US withdrawal from the Paris Climate Change accord should not be a surprise

 

Early last month, US President Donald Trump announced that the United States will be withdrawing from the 2015 Climate Change accord, which was signed by 195 countries in December 2016 to help address global warming.

Trump cited that the climate deal imposed unfair environmental standards on American businesses, calling it a “draconian” international pact. Although many met this announcement as a surprise and an insult to international cooperation, how Trump and the United States in general acted with arrogance should not be a surprise.

To cite America’s involvement in the affairs of other countries, for instance its unwelcome and illegal involvement in Syria, as the only example of its braggadocio is an understatement. Many have forgotten that Washington is non-signatory to other major international accords. In other cases it has been hostile and has repealed landmark international deals for its aggrandizement, immunity and benefit.

For one, the United States is not party to the United Nations Convention on the Law of the Sea (UNCLOS) which governs the rights and obligations of nations on the use of the world’s oceans. UNCLOS is signed by 162 countries, including the European Union, yet the US refuses to ratify the treaty because it “infringes on its sovereignty as a state” and hence it should remain “independent from any international interference on international maritime matters.

Despite that, while the US is not party to UNCLOS, it is using that jurisdiction in order to subvert the interests of other nations, such as in the case of the South China Sea, when it actively lobbied for the Philippines, its ally in the region, to use UNCLOS to claim the country’s stake against China in the disputed waters.

Another noteworthy case is Washington’s hostility towards the International Court of Justice (ICJ) treaty, which is the principal judicial court of the United Nations (UN). The US government’s refusal to sign the treaty stems from its avoidance of liability if and when US military personnel and political leaders misbehaved overseas, thus giving them immunity from persecution.

In addition to avoiding the jurisdiction of the International Criminal Court (ICC), the United States has been actively undermining the global standard of justice, including when it threatened to withdraw from peacekeeping missions in Europe and South East Asia if US personnel were not given complete immunity from persecution. This is under the auspices of the relatively recent American Servicemember’s Protection Act (ASPA), which was passed by the Congress and signed by former President George Bush in the early 2000s. In addition, the US actively sought to sign bilateral agreements with other nations which required countries not to surrender American nationals to the jurisdiction of the ICC.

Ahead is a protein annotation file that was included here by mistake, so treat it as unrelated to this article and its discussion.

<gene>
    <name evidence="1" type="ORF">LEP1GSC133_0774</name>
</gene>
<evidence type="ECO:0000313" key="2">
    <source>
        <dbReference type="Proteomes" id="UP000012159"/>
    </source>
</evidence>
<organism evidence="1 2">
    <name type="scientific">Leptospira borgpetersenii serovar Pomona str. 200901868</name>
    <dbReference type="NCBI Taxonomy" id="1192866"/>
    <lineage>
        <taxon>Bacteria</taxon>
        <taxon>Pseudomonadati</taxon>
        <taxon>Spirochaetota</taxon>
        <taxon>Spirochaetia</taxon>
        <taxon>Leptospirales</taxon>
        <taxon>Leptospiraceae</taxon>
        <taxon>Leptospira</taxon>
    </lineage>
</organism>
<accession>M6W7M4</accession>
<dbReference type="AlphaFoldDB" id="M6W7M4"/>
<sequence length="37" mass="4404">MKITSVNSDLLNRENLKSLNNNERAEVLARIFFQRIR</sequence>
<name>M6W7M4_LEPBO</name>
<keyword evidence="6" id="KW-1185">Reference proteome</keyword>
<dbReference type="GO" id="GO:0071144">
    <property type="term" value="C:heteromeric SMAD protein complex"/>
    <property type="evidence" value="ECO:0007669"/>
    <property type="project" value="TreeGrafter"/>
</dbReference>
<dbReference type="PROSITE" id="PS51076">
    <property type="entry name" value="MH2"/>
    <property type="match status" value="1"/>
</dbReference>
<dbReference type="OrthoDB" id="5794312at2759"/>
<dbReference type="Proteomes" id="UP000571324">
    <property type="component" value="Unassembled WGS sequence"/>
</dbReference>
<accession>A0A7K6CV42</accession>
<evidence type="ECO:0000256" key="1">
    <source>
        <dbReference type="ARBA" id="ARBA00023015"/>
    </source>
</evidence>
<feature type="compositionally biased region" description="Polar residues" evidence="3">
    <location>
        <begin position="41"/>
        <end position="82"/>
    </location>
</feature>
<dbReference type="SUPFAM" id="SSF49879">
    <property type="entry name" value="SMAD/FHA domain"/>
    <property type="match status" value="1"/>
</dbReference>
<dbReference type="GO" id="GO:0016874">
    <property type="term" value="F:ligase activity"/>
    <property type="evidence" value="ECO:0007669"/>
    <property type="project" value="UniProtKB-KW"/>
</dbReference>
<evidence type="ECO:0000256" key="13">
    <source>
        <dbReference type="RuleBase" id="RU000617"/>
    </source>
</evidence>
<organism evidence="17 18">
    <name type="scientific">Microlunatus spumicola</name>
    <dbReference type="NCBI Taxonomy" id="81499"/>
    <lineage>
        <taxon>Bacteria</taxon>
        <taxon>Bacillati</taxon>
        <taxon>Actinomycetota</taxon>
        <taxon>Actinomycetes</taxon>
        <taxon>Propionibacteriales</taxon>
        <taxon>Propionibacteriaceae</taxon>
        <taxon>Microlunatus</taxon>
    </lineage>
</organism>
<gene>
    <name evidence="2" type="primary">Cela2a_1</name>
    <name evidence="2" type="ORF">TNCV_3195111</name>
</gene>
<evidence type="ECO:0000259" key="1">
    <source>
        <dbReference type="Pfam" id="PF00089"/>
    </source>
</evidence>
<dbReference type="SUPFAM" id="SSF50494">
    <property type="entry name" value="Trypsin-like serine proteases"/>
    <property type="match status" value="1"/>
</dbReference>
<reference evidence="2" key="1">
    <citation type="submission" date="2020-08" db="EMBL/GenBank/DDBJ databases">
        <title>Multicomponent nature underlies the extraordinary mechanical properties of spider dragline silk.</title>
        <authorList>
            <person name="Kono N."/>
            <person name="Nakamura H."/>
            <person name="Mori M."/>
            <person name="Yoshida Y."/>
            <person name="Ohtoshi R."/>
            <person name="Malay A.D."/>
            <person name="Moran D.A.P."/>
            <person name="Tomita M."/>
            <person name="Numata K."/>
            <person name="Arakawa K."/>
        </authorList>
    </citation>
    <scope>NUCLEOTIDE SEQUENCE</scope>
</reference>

In the realm of nuclear arms control, the United States also withdrew from the landmark Anti-Ballistic Missile (ABM) Treaty of 1972, which imposed limits on the US and Russia (then the Soviet Union) regarding the deployment of defensive weapons. The treaty was signed in order to reduce the need to develop new anti-ballistic missile systems putting each country vulnerable and denying them any advantage of a first-strike nuclear capability. Despite Russia’s opposition, the United States withdrew from the treaty in June 2002.

As for the landmark Paris Climate accord, the US government’s refusal to be part of the global efforts to curb greenhouse gas emissions that will lead the world to its human-induced destruction speaks volumes about America’s behavior against being a responsible nation. President Trump’s withdrawal from the Paris treaty also includes halting contributions to the UN Green Climate Fund (to help poorer countries adapt to climate change policies) as well as refusing to report on its carbon emissions.

The reaction across the world was expected, with major powers in Europe expressing their “regret” about Washington’s decision, and while Trump spoke of “renegotiating the treaty to benefit America”, leaders in France, Germany, and the UK said the Paris Climate Treaty is non-negotiable.

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American Independence: Delusional Liberals continue their toxic media assault on Russia

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It may not be surprising to see that the Western mainstream media (with the likes of CNN, and BBC), is nothing but the vessel for Washington’s adventurism anywhere it sees fit. What is interesting though is the persistent and stubborn disinformation emanating from the Western press, especially vis-à-vis the Russia-Ukraine issue.

In the past week, during the American Independence Day celebration, CNN has lambasted Russia’s actions, like the bomber planes sent by President Vladimir Putin near California and Alaska. The article stated that “the aircraft’s presence was clearly a warning for the US.”